The lighting industry rejects claims that it just wants to continue selling existing styles of bulbs even if they use more energy. Silcox says companies are switching to more efficient lighting and are focused on, "What does their consumer want, and making sure that there is a high level of consumer satisfaction."

A hard lesson from those curly-cue bulbs

The industry learned a hard lesson after the first generation of those curly compact fluorescent lightbulbs was released.

"Consumers, basically, did not like them. They didn't buy them. They complained about them. We heard that loud and clear," says Jennifer Dolin, head of government affairs and sustainability at LEDVANCE, which manufactures Sylvania lightbulbs.

Dolin says the industry wants to make sure it gets the LED versions of all these other kinds of bulbs perfected before releasing them onto the market. She says more efficient bulbs are coming.

"The future of lighting is LED, there's no doubt about that and we see that in the marketplace," she says. "We see that consumers are shifting to LEDs at a much more rapid rate than we ever anticipated."

But given the mounting impacts of climate change, environmental groups argue this regulation is needed now to make that transition happen faster.

As the expected court battle plays out, the Environmental Defense Fund is hoping retailers will take the lead and choose, on their own, to stock shelves only with energy efficient specialty bulbs. So far, no retailers have publicly responded to the group's call, though in 2015 IKEA announced it will sell only LED bulbs.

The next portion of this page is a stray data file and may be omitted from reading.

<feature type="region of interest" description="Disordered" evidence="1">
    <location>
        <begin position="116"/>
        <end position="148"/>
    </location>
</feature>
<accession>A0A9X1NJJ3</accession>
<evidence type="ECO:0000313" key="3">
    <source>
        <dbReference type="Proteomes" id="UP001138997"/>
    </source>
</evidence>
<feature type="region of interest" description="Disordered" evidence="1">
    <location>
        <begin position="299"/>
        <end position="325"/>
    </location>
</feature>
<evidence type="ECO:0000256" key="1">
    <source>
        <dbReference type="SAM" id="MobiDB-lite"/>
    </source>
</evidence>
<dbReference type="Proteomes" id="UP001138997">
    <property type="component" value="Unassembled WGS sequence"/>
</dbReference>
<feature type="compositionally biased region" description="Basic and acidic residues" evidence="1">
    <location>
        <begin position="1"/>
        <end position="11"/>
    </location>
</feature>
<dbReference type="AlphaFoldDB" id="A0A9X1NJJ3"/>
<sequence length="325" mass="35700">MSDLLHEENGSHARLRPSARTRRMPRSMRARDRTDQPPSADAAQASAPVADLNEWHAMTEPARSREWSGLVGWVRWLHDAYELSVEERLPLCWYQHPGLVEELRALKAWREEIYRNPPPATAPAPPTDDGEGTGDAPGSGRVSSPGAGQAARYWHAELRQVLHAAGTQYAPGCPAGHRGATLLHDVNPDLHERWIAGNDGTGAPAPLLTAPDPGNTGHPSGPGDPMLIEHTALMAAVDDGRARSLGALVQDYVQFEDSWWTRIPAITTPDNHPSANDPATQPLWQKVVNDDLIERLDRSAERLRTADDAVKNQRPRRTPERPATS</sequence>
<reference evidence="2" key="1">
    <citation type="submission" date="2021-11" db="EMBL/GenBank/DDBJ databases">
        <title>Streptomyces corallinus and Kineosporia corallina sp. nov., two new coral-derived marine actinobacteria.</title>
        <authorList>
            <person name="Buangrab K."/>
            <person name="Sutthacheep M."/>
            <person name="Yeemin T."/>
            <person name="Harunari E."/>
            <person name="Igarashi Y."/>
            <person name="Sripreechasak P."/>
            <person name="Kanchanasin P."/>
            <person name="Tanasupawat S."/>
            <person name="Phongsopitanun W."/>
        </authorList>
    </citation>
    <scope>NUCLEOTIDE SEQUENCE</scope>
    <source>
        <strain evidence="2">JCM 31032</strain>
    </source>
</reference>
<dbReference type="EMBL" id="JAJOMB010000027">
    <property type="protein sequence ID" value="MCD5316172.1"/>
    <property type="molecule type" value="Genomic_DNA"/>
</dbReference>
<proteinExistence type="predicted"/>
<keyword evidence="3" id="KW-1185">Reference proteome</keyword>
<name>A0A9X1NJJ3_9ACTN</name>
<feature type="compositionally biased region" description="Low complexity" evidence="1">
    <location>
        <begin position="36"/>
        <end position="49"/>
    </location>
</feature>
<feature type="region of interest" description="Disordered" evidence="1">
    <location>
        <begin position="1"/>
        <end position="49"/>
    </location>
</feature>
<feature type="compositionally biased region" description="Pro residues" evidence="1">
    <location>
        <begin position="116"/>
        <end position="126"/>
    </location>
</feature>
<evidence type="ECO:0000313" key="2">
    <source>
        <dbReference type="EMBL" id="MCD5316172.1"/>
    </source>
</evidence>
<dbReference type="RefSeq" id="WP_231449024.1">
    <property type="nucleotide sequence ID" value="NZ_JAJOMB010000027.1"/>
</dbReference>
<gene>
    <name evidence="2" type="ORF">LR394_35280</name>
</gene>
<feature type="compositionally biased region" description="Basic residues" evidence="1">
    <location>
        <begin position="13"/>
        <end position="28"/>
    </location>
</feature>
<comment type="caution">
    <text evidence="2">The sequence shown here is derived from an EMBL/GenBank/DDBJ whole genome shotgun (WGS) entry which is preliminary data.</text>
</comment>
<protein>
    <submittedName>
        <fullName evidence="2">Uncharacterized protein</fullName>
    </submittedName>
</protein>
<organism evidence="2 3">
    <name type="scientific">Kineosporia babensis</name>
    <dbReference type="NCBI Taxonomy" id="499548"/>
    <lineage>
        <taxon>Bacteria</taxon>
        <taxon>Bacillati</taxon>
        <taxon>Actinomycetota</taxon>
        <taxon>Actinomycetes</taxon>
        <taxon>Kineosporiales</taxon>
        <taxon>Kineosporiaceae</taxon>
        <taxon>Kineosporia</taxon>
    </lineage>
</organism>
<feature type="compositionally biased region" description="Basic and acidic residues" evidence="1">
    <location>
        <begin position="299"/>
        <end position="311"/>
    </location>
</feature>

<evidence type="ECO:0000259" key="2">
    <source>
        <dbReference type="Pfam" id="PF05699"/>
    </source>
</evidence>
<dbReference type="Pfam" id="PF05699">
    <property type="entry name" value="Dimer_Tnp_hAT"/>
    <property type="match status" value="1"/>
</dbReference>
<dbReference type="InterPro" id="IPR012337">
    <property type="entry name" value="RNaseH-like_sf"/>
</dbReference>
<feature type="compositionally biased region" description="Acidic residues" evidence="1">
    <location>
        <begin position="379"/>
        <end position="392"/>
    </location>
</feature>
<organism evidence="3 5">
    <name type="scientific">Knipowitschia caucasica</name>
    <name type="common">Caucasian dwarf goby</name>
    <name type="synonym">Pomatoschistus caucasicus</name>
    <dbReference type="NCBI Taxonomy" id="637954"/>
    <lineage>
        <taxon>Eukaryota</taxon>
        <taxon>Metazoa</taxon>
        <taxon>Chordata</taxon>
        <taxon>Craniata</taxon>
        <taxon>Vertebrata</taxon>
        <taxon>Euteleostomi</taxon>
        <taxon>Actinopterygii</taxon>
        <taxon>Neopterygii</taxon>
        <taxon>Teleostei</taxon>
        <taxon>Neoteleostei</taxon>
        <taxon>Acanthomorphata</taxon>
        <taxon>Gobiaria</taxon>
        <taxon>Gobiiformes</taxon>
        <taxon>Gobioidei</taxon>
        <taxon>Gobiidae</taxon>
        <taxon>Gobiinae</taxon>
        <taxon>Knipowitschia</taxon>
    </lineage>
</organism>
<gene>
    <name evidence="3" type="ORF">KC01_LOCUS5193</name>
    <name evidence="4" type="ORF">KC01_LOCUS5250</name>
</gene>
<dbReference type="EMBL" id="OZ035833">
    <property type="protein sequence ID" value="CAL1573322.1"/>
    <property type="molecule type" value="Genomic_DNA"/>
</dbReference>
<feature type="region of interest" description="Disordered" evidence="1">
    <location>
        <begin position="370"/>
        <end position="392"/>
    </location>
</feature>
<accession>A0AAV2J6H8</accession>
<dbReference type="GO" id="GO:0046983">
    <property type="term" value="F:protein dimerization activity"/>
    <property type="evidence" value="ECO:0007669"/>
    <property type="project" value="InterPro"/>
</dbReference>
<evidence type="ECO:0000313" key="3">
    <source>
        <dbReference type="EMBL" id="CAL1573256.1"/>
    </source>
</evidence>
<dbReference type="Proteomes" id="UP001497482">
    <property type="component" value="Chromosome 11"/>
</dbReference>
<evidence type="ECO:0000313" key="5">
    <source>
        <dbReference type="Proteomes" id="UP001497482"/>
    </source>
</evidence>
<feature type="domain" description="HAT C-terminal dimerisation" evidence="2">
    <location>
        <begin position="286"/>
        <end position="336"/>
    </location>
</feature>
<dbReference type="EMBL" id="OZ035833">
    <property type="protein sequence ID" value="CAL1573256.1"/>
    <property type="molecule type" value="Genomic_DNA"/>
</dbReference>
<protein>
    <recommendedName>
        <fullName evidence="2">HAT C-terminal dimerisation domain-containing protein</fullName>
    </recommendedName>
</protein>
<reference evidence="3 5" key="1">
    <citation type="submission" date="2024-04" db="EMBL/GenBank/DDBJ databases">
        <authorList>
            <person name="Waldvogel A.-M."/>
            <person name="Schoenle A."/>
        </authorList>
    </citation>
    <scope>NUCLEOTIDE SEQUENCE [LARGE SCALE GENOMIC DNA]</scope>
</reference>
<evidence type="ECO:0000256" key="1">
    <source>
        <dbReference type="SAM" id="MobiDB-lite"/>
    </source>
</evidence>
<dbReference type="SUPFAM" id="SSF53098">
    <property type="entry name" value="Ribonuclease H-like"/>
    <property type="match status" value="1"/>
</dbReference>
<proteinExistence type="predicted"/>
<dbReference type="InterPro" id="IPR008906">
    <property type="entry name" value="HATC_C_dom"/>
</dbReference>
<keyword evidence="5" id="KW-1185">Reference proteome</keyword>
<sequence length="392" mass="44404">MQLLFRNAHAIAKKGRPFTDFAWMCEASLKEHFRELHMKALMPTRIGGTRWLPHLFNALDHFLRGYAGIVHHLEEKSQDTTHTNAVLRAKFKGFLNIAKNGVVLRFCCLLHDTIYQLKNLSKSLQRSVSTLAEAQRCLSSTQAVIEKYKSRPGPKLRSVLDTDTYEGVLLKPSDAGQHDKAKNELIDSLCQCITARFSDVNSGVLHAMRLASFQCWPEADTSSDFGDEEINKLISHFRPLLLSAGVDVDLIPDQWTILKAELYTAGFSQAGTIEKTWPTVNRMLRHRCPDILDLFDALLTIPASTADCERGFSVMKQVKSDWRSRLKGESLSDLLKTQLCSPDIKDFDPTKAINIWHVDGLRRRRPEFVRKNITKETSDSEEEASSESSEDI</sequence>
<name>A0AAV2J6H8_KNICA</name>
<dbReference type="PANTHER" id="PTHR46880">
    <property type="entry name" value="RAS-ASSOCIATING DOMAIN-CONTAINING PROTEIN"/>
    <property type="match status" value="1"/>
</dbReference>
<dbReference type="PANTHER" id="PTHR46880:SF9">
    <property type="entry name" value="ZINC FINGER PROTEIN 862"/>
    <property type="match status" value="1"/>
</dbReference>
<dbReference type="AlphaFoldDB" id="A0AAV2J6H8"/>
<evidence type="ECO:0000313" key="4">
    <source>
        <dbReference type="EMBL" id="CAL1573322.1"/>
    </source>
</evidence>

Copyright 2019 NPR. To see more, visit https://www.npr.org.

RACHEL MARTIN, HOST:

The Energy Department wants to undo an Obama-era rule designed to make lightbulbs more efficient. We're not talking about those pear-shaped bulbs. They've already changed over. This new proposal involves just about every other kind of lightbulb. Here's NPR's Jeff Brady to explain.

JEFF BRADY, BYLINE: In the past decade, the push for lightbulbs that use less energy has made a lot of progress, and that can make the lightbulb aisle at a big-box store a little confusing.

JOHN PENNICK: I'm looking for a bulb to go inside of my refrigerator.

BRADY: John Pennick is holding a burned-out, 40-watt incandescent bulb in one hand and a package of LED bulbs in the other. He likes that the LEDs use one-fifth the energy. But on the package, it says they're dimmable.

PENNICK: I'm not going to be dimming inside the refrigerator (laughter) so...

BRADY: He opts for the old incandescent. Though, it turns out, the dimmable LED would have worked just fine. This learning curve is part of a big change under way in the lighting business. Noah Horowitz with the Natural Resources Defense Council says the country has been using incandescent bulbs for more than a century.